Hannah Metzger, Colorado Politics

Health care sharing ministries in Colorado are now required to report their operations to the state under new regulations signed into law by Gov. Jared Polis on Wednesday.

House Bill 1269 requires health care sharing ministries and other non-insurance entities that cover medical costs to submit annual reports to the state, including how many members they have and how much money members pay versus how much in medical bills the entities cover. The first reports are due Oct. 1, with subsequent annual deadlines falling in March.

Health care sharing ministries have surged in popularity in recent years, with supporters describing them as cheaper alternatives to insurance and opponents calling them scams. Also called faith-based health care, the nonprofit organizations share health care costs among a group of people who are usually part of the same church or religion. Members often pay monthly dues to the ministry and, when one of the members receives a medical bill, the ministry can use the collected money to cover the costs. They are not insurance and do not guarantee payment for medical claims.

“Currently, very little information is known about these arrangements,” said bill sponsor Rep. Susan Lontine, D-Denver, adding that many people don’t recognize the “financial risk” of joining such entities. “People need to know why they are priced lower and how they may impact them long-term.”

The ministries say they can reject medical bills for any number of reasons, including moral objections to medical issues resulting from premarital sex, smoking, alcohol use or obesity. They are also not required to cover essential care and can deny coverage based on preexisting conditions or religious beliefs.

Supporters of the bill said the state must take action to monitor health care sharing ministries, pointing to a lawsuit filed against Trinity Healthshare where members claimed the ministry refused to cover bills from checkups to life-saving surgeries. The Colorado Consumer Health Initiative said it has received dozens of complaints from members of health care sharing ministries that refused to pay their medical expenses, ranging from $250,000 in emergency surgeries to cancer treatments to routine doctor’s visits.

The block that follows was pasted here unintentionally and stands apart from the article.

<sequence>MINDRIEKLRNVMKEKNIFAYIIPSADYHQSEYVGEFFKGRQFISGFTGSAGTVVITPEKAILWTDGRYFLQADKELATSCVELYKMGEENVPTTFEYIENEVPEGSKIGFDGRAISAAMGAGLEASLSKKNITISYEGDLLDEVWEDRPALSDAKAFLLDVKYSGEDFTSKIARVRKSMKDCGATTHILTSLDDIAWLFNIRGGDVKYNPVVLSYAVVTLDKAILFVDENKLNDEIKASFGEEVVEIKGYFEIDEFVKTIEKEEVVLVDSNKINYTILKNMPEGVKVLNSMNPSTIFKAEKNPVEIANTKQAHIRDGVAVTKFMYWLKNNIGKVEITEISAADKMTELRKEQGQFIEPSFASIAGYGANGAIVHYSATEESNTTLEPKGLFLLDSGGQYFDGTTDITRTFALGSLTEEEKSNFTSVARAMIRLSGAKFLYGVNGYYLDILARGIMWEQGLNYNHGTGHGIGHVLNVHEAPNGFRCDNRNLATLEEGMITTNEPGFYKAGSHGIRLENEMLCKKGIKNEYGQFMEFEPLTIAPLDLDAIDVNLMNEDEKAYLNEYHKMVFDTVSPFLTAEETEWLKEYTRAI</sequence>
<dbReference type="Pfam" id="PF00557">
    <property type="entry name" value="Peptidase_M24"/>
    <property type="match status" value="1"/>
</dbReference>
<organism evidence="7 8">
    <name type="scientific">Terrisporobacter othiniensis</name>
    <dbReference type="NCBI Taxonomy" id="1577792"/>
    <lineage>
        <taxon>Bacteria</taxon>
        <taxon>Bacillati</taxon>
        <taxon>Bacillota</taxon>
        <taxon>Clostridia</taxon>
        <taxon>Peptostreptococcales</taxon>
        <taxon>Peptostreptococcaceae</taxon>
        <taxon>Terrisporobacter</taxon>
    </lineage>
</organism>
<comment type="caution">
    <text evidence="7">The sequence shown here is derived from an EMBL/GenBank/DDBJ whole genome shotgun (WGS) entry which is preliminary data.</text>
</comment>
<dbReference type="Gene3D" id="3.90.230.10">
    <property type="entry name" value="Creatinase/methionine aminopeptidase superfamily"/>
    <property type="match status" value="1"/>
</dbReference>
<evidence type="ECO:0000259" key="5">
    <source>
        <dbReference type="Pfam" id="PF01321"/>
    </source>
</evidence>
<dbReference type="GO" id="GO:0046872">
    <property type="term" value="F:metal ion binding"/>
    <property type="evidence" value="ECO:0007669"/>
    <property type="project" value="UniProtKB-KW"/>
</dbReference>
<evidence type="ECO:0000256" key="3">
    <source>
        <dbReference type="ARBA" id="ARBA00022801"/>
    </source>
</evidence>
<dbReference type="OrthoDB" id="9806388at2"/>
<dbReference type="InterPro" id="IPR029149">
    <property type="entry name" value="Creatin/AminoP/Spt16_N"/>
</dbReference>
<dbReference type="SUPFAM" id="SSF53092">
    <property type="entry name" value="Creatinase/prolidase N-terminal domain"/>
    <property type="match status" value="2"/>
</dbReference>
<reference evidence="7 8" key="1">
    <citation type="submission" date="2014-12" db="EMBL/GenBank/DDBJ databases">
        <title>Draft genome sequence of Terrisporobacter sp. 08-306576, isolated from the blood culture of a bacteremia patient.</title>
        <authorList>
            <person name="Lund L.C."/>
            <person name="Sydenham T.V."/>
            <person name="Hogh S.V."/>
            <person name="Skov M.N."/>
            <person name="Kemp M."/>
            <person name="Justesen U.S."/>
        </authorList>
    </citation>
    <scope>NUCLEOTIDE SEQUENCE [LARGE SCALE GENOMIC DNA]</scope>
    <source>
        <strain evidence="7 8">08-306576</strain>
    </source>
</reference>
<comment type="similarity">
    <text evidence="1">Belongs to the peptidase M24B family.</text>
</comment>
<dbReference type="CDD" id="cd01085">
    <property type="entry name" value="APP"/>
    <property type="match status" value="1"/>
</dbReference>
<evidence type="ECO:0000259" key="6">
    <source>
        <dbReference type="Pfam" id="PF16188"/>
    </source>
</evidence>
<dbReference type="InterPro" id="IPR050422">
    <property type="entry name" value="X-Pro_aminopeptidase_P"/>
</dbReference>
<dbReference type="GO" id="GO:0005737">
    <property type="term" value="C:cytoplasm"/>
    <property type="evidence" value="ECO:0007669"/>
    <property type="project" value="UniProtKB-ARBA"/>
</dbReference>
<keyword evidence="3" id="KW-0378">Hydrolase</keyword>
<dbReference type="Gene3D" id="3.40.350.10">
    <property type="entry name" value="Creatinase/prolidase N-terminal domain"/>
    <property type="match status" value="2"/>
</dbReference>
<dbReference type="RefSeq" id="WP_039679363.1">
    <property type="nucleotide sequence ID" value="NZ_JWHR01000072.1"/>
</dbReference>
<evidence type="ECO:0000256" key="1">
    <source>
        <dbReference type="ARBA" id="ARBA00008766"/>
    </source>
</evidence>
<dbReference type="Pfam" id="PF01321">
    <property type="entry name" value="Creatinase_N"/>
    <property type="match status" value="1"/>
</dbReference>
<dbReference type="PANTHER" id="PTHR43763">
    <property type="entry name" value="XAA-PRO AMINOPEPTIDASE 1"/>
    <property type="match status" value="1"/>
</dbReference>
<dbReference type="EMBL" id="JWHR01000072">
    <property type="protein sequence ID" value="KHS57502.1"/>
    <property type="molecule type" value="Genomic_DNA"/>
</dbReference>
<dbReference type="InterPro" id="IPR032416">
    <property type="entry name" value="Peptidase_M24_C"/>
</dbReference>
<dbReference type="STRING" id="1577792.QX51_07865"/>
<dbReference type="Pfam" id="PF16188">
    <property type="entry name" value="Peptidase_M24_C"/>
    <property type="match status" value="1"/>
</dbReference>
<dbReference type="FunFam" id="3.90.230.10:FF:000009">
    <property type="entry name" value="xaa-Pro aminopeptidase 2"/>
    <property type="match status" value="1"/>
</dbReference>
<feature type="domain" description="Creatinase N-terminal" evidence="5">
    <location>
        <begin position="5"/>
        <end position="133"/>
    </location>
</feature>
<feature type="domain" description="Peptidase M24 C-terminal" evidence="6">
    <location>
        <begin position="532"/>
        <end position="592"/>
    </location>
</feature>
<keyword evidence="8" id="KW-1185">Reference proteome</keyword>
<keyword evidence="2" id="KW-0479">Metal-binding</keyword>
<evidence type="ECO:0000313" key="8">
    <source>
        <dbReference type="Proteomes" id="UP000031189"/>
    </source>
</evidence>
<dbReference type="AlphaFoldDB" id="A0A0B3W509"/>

Opponents defended the ministries, describing them as a less expensive, belief-driven and community-oriented way to address medical expenses. Critics to the bill said the state’s Division of Insurance is not the right entity to oversee the ministries, calling the agency hostile to the competition.

The bill passed the legislature nearly entirely along party lines, with Democrats in support and Republicans in opposition. Rep. Marc Snyder, D-Colorado Springs, was the only lawmaker who voted outside of his party, opposing the bill.

“The insurance commissioner is looking for a way into this thing that’s not insurance,” said Sen. Rob Woodward, R-Loveland, while voting against the bill. “Not only are they trying to collect the data from them, but they’re also trying to implement fees and costs that will literally put many of them out of business.”

Under the bill, the Division of Insurance will have the power to fine health care sharing ministries or issue cease and desist orders if they do not comply with the new reporting requirements. The fines could go up to $5,000 per day, following a 30-day grace period where the ministry would be informed that it is out of compliance.

In Colorado, between 50,000 and 60,000 people use health care sharing ministries, the Colorado Consumer Health Initiative estimates. However, the state doesn’t actually know how many health care sharing ministries are in Colorado or how they operate, including how much of their members’ money actually goes toward paying medical expenses.

Health care sharing ministries have seen a boom in membership thanks, in part, to rising unemployment during the COVID-19 pandemic, resulting in people losing employer-provided insurance. In 2010, less than 200,000 people were part of health care sharing ministries. Today, around 1.5 million people are members, according to the Alliance of Health Care Sharing Ministries.

See the original article here.

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